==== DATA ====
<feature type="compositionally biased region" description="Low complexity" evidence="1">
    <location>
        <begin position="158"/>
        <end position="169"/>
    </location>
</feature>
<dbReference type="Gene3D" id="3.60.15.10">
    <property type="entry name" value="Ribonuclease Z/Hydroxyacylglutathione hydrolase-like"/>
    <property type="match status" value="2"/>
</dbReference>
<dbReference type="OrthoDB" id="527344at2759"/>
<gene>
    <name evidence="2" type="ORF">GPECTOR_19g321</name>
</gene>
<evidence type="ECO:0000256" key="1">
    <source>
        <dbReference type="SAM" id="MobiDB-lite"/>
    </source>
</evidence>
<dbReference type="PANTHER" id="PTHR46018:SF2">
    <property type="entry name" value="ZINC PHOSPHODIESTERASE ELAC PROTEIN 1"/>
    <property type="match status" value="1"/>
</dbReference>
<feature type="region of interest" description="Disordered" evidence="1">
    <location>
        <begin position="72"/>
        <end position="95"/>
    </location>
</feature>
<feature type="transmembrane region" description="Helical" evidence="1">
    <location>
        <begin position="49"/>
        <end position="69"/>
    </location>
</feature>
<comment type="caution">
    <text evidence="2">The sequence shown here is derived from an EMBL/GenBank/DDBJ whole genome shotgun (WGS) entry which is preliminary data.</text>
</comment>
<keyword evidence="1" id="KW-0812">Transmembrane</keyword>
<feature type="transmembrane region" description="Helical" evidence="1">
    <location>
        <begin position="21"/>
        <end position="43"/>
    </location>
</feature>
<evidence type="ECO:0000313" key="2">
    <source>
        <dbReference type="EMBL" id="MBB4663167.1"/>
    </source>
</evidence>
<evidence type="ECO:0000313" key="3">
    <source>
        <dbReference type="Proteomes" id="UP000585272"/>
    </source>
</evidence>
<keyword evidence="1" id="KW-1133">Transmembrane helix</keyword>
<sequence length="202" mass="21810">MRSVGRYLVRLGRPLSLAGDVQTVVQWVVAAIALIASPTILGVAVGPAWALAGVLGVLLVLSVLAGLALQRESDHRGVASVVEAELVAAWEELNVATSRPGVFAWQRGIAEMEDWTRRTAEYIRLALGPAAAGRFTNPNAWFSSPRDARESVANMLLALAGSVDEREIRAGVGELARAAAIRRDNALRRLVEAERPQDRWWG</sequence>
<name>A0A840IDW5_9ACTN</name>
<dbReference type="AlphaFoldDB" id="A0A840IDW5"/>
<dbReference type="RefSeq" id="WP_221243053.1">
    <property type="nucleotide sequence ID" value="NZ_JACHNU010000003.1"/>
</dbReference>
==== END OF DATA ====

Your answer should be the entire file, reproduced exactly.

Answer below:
<feature type="compositionally biased region" description="Low complexity" evidence="1">
    <location>
        <begin position="158"/>
        <end position="169"/>
    </location>
</feature>
<dbReference type="Gene3D" id="3.60.15.10">
    <property type="entry name" value="Ribonuclease Z/Hydroxyacylglutathione hydrolase-like"/>
    <property type="match status" value="2"/>
</dbReference>
<dbReference type="OrthoDB" id="527344at2759"/>
<gene>
    <name evidence="2" type="ORF">GPECTOR_19g321</name>
</gene>
<evidence type="ECO:0000256" key="1">
    <source>
        <dbReference type="SAM" id="MobiDB-lite"/>
    </source>
</evidence>
<dbReference type="PANTHER" id="PTHR46018:SF2">
    <property type="entry name" value="ZINC PHOSPHODIESTERASE ELAC PROTEIN 1"/>
    <property type="match status" value="1"/>
</dbReference>
<feature type="region of interest" description="Disordered" evidence="1">
    <location>
        <begin position="72"/>
        <end position="95"/>
    </location>
</feature>
<feature type="transmembrane region" description="Helical" evidence="1">
    <location>
        <begin position="49"/>
        <end position="69"/>
    </location>
</feature>
<comment type="caution">
    <text evidence="2">The sequence shown here is derived from an EMBL/GenBank/DDBJ whole genome shotgun (WGS) entry which is preliminary data.</text>
</comment>
<keyword evidence="1" id="KW-0812">Transmembrane</keyword>
<feature type="transmembrane region" description="Helical" evidence="1">
    <location>
        <begin position="21"/>
        <end position="43"/>
    </location>
</feature>
<evidence type="ECO:0000313" key="2">
    <source>
        <dbReference type="EMBL" id="MBB4663167.1"/>
    </source>
</evidence>
<evidence type="ECO:0000313" key="3">
    <source>
        <dbReference type="Proteomes" id="UP000585272"/>
    </source>
</evidence>
<keyword evidence="1" id="KW-1133">Transmembrane helix</keyword>
<sequence length="202" mass="21810">MRSVGRYLVRLGRPLSLAGDVQTVVQWVVAAIALIASPTILGVAVGPAWALAGVLGVLLVLSVLAGLALQRESDHRGVASVVEAELVAAWEELNVATSRPGVFAWQRGIAEMEDWTRRTAEYIRLALGPAAAGRFTNPNAWFSSPRDARESVANMLLALAGSVDEREIRAGVGELARAAAIRRDNALRRLVEAERPQDRWWG</sequence>
<name>A0A840IDW5_9ACTN</name>
<dbReference type="AlphaFoldDB" id="A0A840IDW5"/>
<dbReference type="RefSeq" id="WP_221243053.1">
    <property type="nucleotide sequence ID" value="NZ_JACHNU010000003.1"/>
</dbReference>